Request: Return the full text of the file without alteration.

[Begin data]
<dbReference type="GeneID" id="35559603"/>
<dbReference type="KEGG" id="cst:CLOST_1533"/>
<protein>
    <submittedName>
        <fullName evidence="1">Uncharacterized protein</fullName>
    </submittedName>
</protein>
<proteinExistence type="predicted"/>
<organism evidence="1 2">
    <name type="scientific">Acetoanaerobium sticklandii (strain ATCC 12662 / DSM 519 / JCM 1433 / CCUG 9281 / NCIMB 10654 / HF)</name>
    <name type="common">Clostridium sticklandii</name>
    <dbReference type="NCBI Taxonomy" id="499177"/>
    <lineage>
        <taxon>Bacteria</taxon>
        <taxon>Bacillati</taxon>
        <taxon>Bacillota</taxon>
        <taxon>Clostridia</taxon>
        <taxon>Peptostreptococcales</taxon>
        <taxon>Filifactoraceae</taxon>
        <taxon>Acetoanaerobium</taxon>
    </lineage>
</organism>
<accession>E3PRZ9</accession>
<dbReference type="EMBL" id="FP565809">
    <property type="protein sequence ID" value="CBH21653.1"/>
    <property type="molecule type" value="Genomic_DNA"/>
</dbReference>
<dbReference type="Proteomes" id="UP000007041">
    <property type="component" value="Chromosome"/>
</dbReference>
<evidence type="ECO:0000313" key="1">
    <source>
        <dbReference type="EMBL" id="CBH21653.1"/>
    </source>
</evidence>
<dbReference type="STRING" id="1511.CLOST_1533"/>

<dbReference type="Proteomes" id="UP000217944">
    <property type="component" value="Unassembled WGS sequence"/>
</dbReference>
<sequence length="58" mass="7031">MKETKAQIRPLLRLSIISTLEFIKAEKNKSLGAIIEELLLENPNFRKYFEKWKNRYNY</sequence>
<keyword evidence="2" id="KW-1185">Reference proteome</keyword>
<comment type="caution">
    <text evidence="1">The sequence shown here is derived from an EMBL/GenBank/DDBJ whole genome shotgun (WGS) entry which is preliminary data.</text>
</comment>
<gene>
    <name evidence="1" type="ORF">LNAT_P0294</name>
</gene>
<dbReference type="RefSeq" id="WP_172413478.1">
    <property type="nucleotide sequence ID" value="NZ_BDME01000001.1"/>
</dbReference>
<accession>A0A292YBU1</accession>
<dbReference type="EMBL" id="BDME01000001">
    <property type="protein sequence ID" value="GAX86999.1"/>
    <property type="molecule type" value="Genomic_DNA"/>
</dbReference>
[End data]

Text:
<dbReference type="GeneID" id="35559603"/>
<dbReference type="KEGG" id="cst:CLOST_1533"/>
<protein>
    <submittedName>
        <fullName evidence="1">Uncharacterized protein</fullName>
    </submittedName>
</protein>
<proteinExistence type="predicted"/>
<organism evidence="1 2">
    <name type="scientific">Acetoanaerobium sticklandii (strain ATCC 12662 / DSM 519 / JCM 1433 / CCUG 9281 / NCIMB 10654 / HF)</name>
    <name type="common">Clostridium sticklandii</name>
    <dbReference type="NCBI Taxonomy" id="499177"/>
    <lineage>
        <taxon>Bacteria</taxon>
        <taxon>Bacillati</taxon>
        <taxon>Bacillota</taxon>
        <taxon>Clostridia</taxon>
        <taxon>Peptostreptococcales</taxon>
        <taxon>Filifactoraceae</taxon>
        <taxon>Acetoanaerobium</taxon>
    </lineage>
</organism>
<accession>E3PRZ9</accession>
<dbReference type="EMBL" id="FP565809">
    <property type="protein sequence ID" value="CBH21653.1"/>
    <property type="molecule type" value="Genomic_DNA"/>
</dbReference>
<dbReference type="Proteomes" id="UP000007041">
    <property type="component" value="Chromosome"/>
</dbReference>
<evidence type="ECO:0000313" key="1">
    <source>
        <dbReference type="EMBL" id="CBH21653.1"/>
    </source>
</evidence>
<dbReference type="STRING" id="1511.CLOST_1533"/>

<dbReference type="Proteomes" id="UP000217944">
    <property type="component" value="Unassembled WGS sequence"/>
</dbReference>
<sequence length="58" mass="7031">MKETKAQIRPLLRLSIISTLEFIKAEKNKSLGAIIEELLLENPNFRKYFEKWKNRYNY</sequence>
<keyword evidence="2" id="KW-1185">Reference proteome</keyword>
<comment type="caution">
    <text evidence="1">The sequence shown here is derived from an EMBL/GenBank/DDBJ whole genome shotgun (WGS) entry which is preliminary data.</text>
</comment>
<gene>
    <name evidence="1" type="ORF">LNAT_P0294</name>
</gene>
<dbReference type="RefSeq" id="WP_172413478.1">
    <property type="nucleotide sequence ID" value="NZ_BDME01000001.1"/>
</dbReference>
<accession>A0A292YBU1</accession>
<dbReference type="EMBL" id="BDME01000001">
    <property type="protein sequence ID" value="GAX86999.1"/>
    <property type="molecule type" value="Genomic_DNA"/>
</dbReference>